Can Ketamine Be Used to Treat Depression?

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Ketamine therapy is an increasingly common way to relieve severe symptoms of depression. If a depressed person responds to the therapy, it can drastically reduce suicidal thoughts and other life-threatening acts. Here is a review of the therapy, how ketamine works, who is eligible to use it, and the side effects.

The Different Types of Ketamine

Medical experts and therapists use two main types of ketamine to treat depression that doesn’t respond to conventional therapy, such as antidepressants. 

The first type is racemic ketamine, often given as an infusion and mainly referred to as IV or intravenous ketamine therapy. Racemic ketamine is a combination of two mirror-image molecules – R and S ketamine. Racemic was approved for use by the FDA, and now its off-label use is treating depression.

The second type is Esketamine (Spravato), which the FDA also approved, and it’s administered as a nasal spray. Unlike the former, it only has the “S” molecule. Mostly, people seem to prefer infusion ketamine, and there has been extensive research on the same. The two types interact with various receptors in the brain, thus treating symptoms of depression. The way the ketamine is delivered determines the drug’s effectiveness and side effects.

The Ketamine Treatment Process

Ketamine therapy isn’t the first-line treatment of depression. It is given when other drugs and therapy don’t work. Ketamine is administered through an IV infusion in your arm, and the effects typically last from days to weeks, although more research is required. It is administered in a sequence, whereby the patient receives an infusion the first week, two in the second week, then once weekly for the following three weeks. For the maintenance dose, you get the infusion once per month. Besides treating depression, ketamine is also used in bipolar disorder, but it’s contraindicated for mania, active psychosis, and cardiovascular disease patients.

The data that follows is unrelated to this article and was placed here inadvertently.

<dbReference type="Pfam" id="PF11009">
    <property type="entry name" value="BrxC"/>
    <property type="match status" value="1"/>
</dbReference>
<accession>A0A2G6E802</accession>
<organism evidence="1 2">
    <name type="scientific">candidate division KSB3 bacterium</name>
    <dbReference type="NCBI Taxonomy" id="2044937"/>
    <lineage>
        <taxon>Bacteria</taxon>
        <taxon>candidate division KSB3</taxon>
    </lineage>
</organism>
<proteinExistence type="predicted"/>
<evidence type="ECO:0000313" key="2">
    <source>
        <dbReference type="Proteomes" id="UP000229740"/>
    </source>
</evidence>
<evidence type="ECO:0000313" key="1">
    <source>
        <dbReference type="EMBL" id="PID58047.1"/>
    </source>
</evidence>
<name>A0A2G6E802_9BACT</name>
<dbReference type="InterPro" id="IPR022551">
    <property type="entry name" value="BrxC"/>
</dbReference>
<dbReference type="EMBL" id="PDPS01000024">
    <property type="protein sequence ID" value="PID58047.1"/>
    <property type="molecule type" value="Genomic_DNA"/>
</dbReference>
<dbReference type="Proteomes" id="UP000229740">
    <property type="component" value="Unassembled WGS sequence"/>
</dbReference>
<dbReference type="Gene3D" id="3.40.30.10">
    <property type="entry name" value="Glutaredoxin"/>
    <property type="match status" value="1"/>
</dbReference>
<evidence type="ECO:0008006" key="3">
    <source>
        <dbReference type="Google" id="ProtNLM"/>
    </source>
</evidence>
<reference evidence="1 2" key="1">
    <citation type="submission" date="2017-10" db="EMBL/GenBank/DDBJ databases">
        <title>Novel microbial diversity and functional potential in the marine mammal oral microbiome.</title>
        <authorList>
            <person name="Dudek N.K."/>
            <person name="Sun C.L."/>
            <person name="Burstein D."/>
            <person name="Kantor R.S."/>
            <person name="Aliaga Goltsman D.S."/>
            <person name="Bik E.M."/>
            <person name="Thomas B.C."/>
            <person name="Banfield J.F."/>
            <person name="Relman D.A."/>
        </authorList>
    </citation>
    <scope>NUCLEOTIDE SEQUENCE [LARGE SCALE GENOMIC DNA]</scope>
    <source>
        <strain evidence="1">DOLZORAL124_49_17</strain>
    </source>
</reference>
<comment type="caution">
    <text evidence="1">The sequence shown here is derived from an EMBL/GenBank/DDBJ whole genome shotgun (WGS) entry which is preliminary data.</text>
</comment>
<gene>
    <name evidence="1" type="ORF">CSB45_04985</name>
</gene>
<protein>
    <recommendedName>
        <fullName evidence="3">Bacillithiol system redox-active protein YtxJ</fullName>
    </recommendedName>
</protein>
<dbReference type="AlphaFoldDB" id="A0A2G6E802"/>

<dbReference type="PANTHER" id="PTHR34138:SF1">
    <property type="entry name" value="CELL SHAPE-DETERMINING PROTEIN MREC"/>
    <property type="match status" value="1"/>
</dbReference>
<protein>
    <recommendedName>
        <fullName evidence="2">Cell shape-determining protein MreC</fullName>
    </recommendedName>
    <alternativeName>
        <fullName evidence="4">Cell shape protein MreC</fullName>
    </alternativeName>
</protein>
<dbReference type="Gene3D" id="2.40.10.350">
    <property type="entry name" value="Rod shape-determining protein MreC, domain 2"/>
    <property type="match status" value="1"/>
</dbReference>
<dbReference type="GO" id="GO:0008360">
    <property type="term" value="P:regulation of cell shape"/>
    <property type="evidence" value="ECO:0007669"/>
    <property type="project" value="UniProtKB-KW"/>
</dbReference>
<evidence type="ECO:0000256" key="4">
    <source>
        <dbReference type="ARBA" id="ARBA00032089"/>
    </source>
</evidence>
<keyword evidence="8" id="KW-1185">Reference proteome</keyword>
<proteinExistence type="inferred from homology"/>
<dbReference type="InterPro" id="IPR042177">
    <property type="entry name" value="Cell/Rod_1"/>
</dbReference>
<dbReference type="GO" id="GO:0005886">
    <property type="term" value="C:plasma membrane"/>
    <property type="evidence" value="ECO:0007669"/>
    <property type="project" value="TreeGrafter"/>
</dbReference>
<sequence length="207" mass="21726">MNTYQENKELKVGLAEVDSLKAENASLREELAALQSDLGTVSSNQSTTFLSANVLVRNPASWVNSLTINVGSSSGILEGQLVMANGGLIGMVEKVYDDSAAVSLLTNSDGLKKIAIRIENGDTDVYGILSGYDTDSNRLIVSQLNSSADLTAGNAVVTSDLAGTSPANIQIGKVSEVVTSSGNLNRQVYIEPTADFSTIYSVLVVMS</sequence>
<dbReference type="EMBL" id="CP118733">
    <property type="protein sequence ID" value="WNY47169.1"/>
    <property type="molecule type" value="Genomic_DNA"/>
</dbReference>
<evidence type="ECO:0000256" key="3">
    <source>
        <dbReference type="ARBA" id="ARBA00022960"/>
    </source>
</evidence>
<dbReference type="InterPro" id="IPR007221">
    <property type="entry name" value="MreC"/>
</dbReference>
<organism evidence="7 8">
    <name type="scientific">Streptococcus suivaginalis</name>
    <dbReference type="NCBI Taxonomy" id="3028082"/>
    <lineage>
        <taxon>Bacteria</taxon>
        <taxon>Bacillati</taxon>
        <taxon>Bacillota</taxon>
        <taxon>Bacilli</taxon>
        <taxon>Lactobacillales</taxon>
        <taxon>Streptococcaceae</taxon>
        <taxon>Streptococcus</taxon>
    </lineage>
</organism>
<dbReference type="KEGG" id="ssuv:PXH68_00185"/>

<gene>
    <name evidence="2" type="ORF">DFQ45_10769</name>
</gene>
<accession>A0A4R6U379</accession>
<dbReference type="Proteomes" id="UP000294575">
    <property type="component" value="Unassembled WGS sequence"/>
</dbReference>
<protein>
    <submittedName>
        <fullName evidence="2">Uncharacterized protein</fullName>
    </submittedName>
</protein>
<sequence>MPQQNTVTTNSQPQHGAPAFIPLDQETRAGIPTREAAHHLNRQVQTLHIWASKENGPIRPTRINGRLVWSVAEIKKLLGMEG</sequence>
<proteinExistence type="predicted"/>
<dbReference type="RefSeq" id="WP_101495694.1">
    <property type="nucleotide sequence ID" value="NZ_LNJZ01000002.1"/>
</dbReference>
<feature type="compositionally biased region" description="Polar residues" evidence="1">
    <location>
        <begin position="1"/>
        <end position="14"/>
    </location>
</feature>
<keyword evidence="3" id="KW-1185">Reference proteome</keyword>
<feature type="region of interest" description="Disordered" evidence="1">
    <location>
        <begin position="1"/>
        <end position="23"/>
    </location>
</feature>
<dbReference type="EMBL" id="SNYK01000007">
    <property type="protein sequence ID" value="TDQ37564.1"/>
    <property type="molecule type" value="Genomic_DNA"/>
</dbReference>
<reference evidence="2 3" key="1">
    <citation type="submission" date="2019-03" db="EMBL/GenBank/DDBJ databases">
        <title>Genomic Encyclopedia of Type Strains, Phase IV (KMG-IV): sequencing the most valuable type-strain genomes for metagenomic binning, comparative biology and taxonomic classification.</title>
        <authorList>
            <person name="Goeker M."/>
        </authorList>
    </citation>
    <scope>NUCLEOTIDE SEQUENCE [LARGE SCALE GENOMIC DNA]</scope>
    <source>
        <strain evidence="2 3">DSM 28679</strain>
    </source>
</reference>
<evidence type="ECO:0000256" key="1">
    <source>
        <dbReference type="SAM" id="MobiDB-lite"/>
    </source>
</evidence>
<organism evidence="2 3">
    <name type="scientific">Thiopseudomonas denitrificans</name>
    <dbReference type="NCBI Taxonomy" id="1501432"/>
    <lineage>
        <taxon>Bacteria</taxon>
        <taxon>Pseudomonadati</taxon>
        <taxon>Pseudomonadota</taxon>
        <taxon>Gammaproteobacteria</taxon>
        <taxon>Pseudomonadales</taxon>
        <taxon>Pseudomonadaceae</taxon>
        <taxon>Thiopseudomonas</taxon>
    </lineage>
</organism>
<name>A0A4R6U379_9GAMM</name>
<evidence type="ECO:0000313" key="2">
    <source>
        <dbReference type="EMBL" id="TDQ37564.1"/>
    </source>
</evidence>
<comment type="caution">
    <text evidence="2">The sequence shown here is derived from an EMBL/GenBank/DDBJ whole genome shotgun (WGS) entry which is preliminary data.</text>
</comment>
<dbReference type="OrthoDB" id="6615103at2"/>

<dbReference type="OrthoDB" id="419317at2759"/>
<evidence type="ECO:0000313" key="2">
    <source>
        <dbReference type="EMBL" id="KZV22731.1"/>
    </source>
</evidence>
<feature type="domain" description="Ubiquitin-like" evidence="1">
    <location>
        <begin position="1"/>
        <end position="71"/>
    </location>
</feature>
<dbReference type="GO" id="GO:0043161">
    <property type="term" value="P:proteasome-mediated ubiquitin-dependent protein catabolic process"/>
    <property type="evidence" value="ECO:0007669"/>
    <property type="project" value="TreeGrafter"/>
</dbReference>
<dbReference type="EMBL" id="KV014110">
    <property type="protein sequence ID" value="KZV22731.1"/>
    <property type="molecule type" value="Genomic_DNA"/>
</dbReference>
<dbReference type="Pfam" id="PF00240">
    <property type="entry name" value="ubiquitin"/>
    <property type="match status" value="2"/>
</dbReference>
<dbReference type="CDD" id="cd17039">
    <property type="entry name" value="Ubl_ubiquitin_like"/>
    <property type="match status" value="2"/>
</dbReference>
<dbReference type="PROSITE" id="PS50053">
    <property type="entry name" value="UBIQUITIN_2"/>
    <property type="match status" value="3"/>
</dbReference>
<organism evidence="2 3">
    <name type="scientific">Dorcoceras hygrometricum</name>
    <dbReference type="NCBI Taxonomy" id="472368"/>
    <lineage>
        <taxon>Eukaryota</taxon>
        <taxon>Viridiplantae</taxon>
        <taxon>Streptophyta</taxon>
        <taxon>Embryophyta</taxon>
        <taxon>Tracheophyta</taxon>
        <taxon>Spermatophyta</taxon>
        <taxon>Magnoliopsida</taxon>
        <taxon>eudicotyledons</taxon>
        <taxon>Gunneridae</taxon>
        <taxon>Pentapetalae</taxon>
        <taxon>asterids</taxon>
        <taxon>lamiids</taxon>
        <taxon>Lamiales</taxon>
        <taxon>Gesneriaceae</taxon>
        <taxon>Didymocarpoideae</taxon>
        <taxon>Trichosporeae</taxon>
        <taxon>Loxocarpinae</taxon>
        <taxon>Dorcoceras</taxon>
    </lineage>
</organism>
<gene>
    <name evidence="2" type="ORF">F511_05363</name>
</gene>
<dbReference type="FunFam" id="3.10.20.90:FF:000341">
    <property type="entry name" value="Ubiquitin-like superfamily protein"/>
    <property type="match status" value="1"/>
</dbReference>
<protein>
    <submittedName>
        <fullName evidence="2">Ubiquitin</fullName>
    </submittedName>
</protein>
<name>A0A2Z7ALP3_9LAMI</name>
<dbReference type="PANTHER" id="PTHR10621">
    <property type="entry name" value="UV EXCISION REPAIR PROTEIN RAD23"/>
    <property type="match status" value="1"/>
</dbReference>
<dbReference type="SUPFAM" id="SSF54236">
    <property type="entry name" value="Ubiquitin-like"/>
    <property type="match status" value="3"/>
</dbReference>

How Does Ketamine Work?

Ketamine can help manage depression when other medications haven’t worked. Research doesn’t yet show how exactly ketamine works, but it exerts an antidepressant effect. It targets the NMDA receptors in the brain by binding to them, thus increasing a neurotransmitter known as glutamate. Glutamate activates the connections in the AMPA receptor, and together they release other molecules that aid neuron communication. The whole process is called synaptogenesis, and it affects a person’s thought patterns, mood, and cognition.

Ketamine also influences depression by reducing the signals of inflammation. In some ways, inflammation is linked to mood disorders, and since ketamine reduces the signaling, it might effectively change the communication with certain areas in the brain.

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Major Side Effects of Ketamine

Like any other drug, ketamine also has some side effects, but the good news is that the possible benefits typically outweigh the risks. Ketamine therapy may cause the following side effects:

  • High blood pressure
  • Nausea and vomiting
  • Perceptual disturbances such as changes in time, color, texture, appearances, and so on
  • Dissociation (also known as out-of-body experience)

Side effects like change in perception and dissociation are more common after the first infusion but normally end very soon afterward.

Who is Eligible for Ketamine Use?

A lot of caution should be observed when ketamine is in use. It is an effective treatment that reduces symptoms of depression, but there haven’t been enough studies to show the adverse effects, especially for long-term use. The main setback is that the beneficial effects wear off after several days, so you have to get the infusions regularly. In high doses, ketamine can cause bladder damage and toxicity to the brain cells. It can also cause some psychotic-like symptoms during the infusion. That’s why you should take a lot of caution during therapy. Anyone with depression or bipolar disorder is eligible for the treatment, but it’s contraindicated for children and high blood pressure, mania, and alcoholism.


More help is needed in treating depression since more and more people seem to get affected. There are increasing cases of suicide, and this should be put to a stop. Ketamine steps in to treat depression that’s resistant to drugs by changing a person’s mood, thought process, and cognition. A high percentage of patients treated with ketamine walk away feeling better, and this is enough proof that ketamine works for depression.

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About the Author

Midlife Bachelor chronicles lifestyle, dating, and relationship experiences and advice to avoid a midlife crisis. Readers like you are often beyond young adulthood in their 30’s, 40’s, and 50’s that want to understand how dating, sex, relationships, and love fit in with our lifestyles.